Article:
Monday 21 October 2019

Pól Ó Conghaile: How one phone call to a hotel saved me €30

In an online world, it can still pay to pick up the phone reports Travel Editor, Pól Ó Conghaile

Checking in... Photo: Deposit
Checking in... Photo: Deposit
Brian McDermott from the Foyle Hotel. Photo: Lorcan Doherty
Pól Ó Conghaile

Pól Ó Conghaile

Last week, I booked an overnight stay in Cork. Settling on a hotel, I found a B&B rate of €169 online. Before booking, I picked up the phone.

After a quick chat with a lovely reservations agent, I got B&B for €139 and a promise that she would do her best to find me a room with a view.

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When I arrived, I'd been upgraded.

In travel, as in life, we're encouraged to do almost everything online. It's quicker and cheaper, we're told. And while that's often true, there are times when slowing down, dialling up and speaking to a human being pays off... both for guests and businesses.

How can this be?

For starters, sites like or charge accommodations a commission of anything from 10pc to 25pc on bookings. Airbnb has a fee for both hosts and guests.

Brian McDermott from the Foyle Hotel. Photo: Lorcan Doherty
Brian McDermott from the Foyle Hotel. Photo: Lorcan Doherty

By booking directly, these charges are bypassed, leaving room to cut a deal. That goes even more so for group bookings, repeat visitors, longer stays, or if the hotel senses that you are likely to spend on food, drink or spa treatments as a guest.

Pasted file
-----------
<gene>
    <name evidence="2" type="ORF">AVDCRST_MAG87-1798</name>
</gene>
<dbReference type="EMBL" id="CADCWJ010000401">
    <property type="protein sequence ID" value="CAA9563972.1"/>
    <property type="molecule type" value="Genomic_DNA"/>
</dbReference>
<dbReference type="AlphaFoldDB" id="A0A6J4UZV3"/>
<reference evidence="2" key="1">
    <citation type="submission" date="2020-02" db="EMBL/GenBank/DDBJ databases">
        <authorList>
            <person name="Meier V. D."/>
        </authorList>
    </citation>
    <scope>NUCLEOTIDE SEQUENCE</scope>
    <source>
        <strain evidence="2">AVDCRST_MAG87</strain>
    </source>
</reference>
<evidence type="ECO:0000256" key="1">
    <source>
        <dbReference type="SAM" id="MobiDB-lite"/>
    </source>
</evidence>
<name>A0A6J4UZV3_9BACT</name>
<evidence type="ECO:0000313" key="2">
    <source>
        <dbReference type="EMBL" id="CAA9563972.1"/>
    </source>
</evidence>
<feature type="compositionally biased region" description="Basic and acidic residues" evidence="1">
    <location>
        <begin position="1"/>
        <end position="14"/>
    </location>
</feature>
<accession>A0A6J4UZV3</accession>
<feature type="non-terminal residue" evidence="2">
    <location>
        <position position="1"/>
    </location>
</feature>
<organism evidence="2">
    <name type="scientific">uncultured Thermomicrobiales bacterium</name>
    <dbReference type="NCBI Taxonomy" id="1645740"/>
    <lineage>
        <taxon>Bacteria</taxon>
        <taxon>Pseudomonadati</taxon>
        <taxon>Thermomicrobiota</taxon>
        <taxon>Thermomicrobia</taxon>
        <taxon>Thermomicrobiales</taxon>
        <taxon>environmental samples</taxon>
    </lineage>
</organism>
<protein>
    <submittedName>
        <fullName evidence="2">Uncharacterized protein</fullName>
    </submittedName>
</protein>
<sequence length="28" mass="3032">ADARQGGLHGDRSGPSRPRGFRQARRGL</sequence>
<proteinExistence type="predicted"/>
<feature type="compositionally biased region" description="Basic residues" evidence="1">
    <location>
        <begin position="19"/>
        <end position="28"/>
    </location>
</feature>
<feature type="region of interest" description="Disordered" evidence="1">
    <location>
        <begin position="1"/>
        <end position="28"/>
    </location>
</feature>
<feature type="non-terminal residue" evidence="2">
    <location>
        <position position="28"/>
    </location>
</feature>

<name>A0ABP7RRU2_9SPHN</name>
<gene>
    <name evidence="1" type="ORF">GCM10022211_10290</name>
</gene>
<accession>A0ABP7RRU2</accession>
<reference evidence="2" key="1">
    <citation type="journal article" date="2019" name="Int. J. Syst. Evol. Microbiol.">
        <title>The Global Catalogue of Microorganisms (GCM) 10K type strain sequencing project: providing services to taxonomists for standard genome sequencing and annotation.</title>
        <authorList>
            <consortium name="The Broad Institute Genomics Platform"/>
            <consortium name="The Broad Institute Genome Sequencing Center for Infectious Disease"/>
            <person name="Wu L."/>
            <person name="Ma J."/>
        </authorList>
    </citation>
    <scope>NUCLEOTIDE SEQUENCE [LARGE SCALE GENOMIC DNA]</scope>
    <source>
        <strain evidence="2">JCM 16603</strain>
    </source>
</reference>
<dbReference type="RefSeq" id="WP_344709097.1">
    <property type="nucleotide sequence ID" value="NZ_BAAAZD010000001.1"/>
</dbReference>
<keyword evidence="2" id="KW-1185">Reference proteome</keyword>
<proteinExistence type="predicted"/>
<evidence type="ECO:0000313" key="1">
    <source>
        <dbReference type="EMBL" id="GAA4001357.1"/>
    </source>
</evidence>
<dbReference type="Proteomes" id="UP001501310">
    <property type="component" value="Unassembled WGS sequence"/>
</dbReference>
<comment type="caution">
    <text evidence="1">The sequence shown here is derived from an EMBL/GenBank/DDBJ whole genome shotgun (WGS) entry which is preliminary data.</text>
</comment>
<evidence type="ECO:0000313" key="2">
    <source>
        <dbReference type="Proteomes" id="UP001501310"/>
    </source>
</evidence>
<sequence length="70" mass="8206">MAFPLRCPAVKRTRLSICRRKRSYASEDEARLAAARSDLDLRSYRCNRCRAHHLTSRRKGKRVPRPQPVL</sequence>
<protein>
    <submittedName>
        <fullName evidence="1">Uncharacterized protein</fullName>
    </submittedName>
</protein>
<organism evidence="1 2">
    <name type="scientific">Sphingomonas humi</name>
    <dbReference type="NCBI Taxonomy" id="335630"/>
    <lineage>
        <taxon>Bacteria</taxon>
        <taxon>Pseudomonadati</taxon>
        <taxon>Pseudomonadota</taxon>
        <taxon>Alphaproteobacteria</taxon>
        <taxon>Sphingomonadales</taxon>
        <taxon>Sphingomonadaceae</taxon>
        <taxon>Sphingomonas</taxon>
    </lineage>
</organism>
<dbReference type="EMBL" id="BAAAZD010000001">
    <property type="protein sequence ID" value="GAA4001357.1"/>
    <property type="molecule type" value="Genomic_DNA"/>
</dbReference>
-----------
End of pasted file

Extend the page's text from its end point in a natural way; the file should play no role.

"We encourage a call as a boutique owner-operator, as we can always do the best deal and give an instant quote that doesn't require approval by a line of people," says chef Brian McDermott, who runs the Foyle Hotel on Donegal's Inishowen Peninsula. "We are your booking engine. We are humans. We are helpful."

It's not just cash savings. By picking up the phone, you get a better feel for a place. Is there a corner room with a better view? Can they accommodate you away from noisy lifts? Or with space suitable for a solo traveller?

Even if a price isn't reduced, you might come away with an upgrade or an add-on like breakfast, which is routinely charged as an extra on hotel websites. For overseas trips, I advise people to call travel agents for the same reason.

"A phone conversation will always yield more insights and benefits," says Garry Walsh of the Hodson Bay Group, where 52pc of bookings at hotels like the Sheraton and Hodson Bay in Athlone are made over the phone. "The package you end up booking will be put together as exactly what you are looking for."

How do hotels benefit?

As well as cutting commissions, a conversation is a better opportunity to build loyalty in an era of soulless communication. Engaging a guest early helps them to feel valued, Walsh says, and in turn helps the hotel win valuable repeat business.

Sure, sometimes the quickest, most convenient thing to do is book online. But where bigger spends, longer stays or groups are involved, it really can pay to talk.

Read more:

Pól Ó Conghaile: Why do hotels keep making this short-sighted mistake?

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